Viking Age Iceland: Provisions, Subsistence Strategies and Population

A picture of Leif Eirksson's statue in Reykjavík, Iceland

This is Part 27 of our ongoing series about Viking Age Iceland. For centuries, this island country, unique in Medieval Europe, operated with no king, no great lords, no foreign policy, and no defense forces but which developed legal and judicial systems to limit the violence of bloodfeud and protect the rights of freemen. Far out in the North Atlantic, Iceland was where the famous sagas developed. To explore Iceland’s place in the medieval world, we present selections from Jesse Byock’s Viking Age Iceland that investigate the history, archaeology, culture, systems of feud, and sagas of this magical place.

Although descended from Norse peoples with rich seagoing traditions, the Icelanders soon lacked a ready, cost-effective supply of ocean-going ships. This factor restricted their fishing and limited their subsistence strategies. With their herds, they became a largely landlocked livestock farming society in the midst of a fertile ocean which teemed with whales and other sea mammals. Even for a journey down the coast, characters in the sagas most frequently resort to long overland horseback rides. An extensive system of horse paths connected the whole island. These led to almost every part of the country, and formed a highly serviceable communications web. There were, however, no roads for wheeled carts to cross the highlands, and few if any such roads in the valleys.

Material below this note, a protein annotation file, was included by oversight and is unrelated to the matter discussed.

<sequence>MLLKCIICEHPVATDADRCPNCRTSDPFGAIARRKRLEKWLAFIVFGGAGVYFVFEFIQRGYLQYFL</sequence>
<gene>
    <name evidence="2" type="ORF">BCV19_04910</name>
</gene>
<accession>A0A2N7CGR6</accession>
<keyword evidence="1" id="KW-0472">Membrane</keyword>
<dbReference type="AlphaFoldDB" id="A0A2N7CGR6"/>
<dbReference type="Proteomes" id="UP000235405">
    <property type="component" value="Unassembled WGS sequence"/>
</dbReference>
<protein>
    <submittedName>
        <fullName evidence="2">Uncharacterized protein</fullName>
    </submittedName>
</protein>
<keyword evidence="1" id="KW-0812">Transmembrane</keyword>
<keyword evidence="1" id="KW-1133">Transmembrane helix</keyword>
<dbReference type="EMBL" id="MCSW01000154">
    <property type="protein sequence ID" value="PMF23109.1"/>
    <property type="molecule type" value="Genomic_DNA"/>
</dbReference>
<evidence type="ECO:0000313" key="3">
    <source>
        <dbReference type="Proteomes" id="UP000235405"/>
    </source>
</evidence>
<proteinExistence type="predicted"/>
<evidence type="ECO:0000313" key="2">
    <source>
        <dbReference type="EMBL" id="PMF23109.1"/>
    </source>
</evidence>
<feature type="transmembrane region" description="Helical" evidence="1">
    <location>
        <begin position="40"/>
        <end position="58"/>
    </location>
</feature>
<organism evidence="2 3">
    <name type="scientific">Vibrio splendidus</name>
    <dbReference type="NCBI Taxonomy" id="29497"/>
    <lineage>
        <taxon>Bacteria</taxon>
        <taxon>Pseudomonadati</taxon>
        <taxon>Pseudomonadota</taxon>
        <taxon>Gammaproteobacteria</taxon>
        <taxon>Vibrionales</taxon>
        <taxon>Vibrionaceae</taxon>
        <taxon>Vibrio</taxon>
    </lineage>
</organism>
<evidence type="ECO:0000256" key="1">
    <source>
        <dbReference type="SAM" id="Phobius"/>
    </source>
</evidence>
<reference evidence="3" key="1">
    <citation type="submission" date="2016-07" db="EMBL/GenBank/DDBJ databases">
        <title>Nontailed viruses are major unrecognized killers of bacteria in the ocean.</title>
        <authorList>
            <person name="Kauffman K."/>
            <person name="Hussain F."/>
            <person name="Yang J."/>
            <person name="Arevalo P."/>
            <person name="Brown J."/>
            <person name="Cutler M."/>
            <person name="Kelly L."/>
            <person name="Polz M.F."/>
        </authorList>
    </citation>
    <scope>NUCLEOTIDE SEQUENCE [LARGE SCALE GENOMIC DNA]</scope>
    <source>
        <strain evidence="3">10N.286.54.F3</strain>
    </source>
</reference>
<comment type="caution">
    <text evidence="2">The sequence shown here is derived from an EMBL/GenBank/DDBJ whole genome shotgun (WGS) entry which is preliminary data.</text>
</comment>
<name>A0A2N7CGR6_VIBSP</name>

In the relatively small boats that the Icelanders could build inexpensively from driftwood, their close coastal fishing often yielded large quantities of fish. They wind-dried for the winter, as will shortly be discussed, several types of fish, especially cod. Given the limitations of their boats, the Icelanders, like most other Scandinavians of the period, avoided or were unable to hunt whales on the open sea. It is unlikely that Icelanders routinely herded whales into bays, forcing them aground. Instead they remained on the lookout for dead whales washed ashore.

Inevitably the new society’s development was dictated by competition among succeeding generations for the land’s limited resources, because the population was not nomadic but lived at settled farmsteads, livestock farming required that each farmer have at his disposal sufficiently large expanses of grazing land. During the summer common lands and pastures in the highlands, often called almenning, were used by a region’s farmers for grazing. The majority of lambs and wethers (gelded rams) were driven up to the highest mountain pastures. During the summer ewes and cows were kept in the lower uplands at dairies called sel, many of which were owned by specific farms. There the cows and some of the ewes were milked, and butter and cheeses were produced.

— Jesse Byock, Viking Age Iceland

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